Democrat Senator Speaks Out Against Prohibiting Filibusters

Sen. Carl Levin (D-MI) was one of only three Democrats to oppose ending the filibuster on executive and most judicial appointments in the Senate on Thursday. Levin's dissent is noteworthy: he chairs the Senate Armed Services Committee, which oversaw one of the most contentious confirmation fights in recent memory earlier this year with the battle over the nomination of Chuck Hagel as Secretary of Defense. 

Levin gave a partisan but nonetheless praiseworthy speech on the Senate floor explaining why he opposed what President Barack Obama and Senate Majority Leader Harry Reid planned to do. He supported changing the rules, he said, but not by a simple majority vote, which not only violated the traditions of the Senate but also set the stage for Republicans to do the same in the future--and on legislative matters, too:

So why do I not join my Democratic colleagues in supporting the method by which they propose to change the rules? My opposition to the use of the nuclear option to change the rules of the Senate is not a defense of the current abuse of the rules. My opposition to the nuclear option is not new. Republicans threatened in 2005 to use the nuclear option in a dispute over judicial nominees. I strongly opposed their plans, just as Senator Kennedy did, Senator Biden did, Senator Byrd did, and just about every Senate Democrat did, including Democrats still in the Senate today....

My position today is consistent with the position that I took then, that every Senate democrat took then, and that's just back in 2005. That was to preserve the rights of the Senate minority. I can't ignore that.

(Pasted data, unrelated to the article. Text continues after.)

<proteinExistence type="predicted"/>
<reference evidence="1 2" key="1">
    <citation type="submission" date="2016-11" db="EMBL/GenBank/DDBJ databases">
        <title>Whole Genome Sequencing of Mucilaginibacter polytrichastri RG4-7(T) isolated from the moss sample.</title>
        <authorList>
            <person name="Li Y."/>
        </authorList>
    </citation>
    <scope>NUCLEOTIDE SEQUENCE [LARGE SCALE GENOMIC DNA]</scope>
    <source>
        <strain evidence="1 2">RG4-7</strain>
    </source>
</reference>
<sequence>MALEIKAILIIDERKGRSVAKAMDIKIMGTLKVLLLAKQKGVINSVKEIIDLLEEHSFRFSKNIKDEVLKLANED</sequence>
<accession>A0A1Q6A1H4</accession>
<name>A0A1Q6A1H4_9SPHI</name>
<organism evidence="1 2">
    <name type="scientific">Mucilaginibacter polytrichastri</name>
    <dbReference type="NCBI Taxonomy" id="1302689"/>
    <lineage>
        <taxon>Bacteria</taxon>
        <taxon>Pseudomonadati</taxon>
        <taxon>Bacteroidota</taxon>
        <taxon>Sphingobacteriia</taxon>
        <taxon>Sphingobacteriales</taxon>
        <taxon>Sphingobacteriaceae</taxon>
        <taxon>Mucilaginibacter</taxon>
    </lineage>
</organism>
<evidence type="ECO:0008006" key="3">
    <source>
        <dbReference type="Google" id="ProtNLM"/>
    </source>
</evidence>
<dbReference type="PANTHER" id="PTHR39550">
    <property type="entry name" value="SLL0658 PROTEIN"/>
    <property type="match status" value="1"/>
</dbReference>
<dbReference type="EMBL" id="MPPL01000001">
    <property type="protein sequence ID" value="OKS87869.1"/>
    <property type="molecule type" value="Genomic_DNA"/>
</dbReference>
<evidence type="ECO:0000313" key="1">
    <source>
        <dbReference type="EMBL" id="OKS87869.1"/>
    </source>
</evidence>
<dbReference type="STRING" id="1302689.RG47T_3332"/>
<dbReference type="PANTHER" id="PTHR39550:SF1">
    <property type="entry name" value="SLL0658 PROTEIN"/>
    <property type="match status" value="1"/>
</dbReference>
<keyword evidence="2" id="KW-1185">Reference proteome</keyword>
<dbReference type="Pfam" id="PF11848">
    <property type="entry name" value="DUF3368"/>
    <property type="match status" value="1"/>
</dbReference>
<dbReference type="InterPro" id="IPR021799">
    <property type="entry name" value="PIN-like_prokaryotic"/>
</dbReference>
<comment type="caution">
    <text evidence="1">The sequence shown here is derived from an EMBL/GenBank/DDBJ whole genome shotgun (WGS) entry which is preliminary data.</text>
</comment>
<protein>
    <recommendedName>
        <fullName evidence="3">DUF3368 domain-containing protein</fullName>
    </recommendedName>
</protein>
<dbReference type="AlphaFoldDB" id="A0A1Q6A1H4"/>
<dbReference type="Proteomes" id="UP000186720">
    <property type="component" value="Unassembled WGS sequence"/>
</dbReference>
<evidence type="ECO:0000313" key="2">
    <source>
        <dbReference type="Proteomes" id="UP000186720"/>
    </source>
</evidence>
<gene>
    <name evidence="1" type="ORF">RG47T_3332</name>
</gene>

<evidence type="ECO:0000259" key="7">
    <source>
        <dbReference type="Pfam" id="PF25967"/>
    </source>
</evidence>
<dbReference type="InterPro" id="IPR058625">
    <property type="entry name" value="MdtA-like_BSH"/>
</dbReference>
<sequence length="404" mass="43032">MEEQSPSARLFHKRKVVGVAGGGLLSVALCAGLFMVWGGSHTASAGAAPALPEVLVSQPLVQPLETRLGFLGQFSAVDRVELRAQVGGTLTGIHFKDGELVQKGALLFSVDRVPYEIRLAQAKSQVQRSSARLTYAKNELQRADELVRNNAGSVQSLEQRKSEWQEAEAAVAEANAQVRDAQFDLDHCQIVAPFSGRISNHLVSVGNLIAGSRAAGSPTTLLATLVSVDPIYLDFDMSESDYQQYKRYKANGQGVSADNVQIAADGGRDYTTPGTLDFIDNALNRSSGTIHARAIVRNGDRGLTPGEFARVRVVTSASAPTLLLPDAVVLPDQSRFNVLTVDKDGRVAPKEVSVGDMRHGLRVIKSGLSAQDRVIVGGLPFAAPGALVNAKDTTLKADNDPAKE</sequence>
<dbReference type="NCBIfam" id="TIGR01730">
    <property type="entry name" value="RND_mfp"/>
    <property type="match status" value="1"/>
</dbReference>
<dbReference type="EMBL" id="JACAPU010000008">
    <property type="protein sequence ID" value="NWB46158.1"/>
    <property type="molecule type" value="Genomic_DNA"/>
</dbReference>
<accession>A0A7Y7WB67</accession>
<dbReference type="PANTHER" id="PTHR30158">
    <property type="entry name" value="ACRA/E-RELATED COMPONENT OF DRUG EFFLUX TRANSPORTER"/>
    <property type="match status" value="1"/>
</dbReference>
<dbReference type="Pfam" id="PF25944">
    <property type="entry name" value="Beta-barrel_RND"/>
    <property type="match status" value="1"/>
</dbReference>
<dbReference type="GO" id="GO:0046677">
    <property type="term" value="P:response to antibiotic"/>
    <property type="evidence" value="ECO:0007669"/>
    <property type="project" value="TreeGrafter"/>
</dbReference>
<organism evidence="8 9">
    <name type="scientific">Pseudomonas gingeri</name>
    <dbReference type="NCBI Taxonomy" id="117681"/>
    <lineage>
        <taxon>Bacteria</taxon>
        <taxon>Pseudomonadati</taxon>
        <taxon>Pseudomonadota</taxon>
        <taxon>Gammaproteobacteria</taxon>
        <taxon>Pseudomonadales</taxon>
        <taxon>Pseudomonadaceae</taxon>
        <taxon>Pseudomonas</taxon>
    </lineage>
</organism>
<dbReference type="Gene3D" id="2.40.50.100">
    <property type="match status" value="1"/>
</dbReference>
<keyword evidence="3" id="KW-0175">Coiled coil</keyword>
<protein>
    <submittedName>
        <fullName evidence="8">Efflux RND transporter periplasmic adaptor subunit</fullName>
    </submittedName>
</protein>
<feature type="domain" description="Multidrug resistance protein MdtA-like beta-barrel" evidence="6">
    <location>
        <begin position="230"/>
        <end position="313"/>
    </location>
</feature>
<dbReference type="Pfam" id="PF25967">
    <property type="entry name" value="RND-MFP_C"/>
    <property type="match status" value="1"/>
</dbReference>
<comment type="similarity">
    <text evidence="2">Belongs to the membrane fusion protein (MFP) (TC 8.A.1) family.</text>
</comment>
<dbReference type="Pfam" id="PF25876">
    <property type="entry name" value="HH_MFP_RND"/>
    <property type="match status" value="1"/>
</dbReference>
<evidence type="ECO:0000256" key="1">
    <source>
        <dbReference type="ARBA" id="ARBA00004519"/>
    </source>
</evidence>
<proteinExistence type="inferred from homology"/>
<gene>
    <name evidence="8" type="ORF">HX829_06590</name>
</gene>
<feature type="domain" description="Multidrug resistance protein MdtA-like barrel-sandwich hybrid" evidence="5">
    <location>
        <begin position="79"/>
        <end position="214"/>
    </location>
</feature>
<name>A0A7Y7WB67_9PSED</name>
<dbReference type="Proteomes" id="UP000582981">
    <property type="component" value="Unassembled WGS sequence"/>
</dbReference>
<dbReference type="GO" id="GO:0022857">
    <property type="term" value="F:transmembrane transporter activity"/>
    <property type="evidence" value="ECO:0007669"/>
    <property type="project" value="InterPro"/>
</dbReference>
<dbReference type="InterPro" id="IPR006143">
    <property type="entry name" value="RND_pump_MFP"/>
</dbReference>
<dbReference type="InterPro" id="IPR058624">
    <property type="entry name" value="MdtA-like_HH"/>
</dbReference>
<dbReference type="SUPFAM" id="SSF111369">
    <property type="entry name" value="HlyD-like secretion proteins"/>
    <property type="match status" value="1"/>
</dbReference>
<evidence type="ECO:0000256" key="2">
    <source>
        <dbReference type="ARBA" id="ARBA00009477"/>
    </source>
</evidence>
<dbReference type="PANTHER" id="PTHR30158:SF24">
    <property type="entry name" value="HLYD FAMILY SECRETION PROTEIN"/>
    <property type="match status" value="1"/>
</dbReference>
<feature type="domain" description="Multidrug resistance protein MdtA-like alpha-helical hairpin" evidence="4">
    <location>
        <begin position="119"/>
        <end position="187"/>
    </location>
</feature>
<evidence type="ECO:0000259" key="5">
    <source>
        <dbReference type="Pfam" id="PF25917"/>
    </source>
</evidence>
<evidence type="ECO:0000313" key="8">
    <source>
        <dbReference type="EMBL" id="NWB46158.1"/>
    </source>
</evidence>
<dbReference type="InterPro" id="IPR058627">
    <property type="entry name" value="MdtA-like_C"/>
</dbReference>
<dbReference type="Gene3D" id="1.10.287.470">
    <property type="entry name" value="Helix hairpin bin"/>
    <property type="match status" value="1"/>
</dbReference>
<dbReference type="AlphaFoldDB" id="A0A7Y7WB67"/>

Nor can I ignore the fact that Democrats have used the filibuster on many occasions to advance or protect policies that we believe in....

And let us not kid ourselves. The fact that we changed the rules today just to apply to judges and executive nominations does not mean the same precedent won't be used tomorrow or the next year or the year after to provide for the end of a filibuster on legislation, on bills that are before us, and on amendments....

No Senate majority before us has assumed to change the rules at the will of the majority. Before we do something that cannot easily be undone -- and we have now done it -- before we discard the uniqueness of this great institution, let us use the current rules and precedents of the Senate to end the abuse of the filibuster. Surely we owe that much to this great and unique institution.

Levin wrongly accused the Republicans of obstructionism, ignoring President Obama's own admission that his nominees to the bench have been confirmed at the same pace as that of previous presidents. The few nominees that Republicans have stopped have been part of a Democrat effort to pack the D.C. Circuit Court of Appeals, which hears important regulatory cases, with administration-friendly nominees.

That, in turn, is part of a pattern of bad faith, in which President Obama has nominated highly ideological candidates to judicial and executive posts. In July, he agreed to withdraw one such nominee to the National Labor Relations Board--then simply nominated him to be the NLRB's general counsel. The president has even resorted to false and unconstitutional recess appointments to impose his executive will.

Yet for all the one-sidedness of Levin's speech, it was still fundamentally sound, grounded in principles once shared by leaders who understood the danger of unchecked majoritarianism. In 2005, then-Sen. Obama declared that "majoritarian absolute power on either side" was "not what the founders intended." Those sentiments, like most Obama pronouncements, were false. Carl Levin, by contrast, is true to his word.



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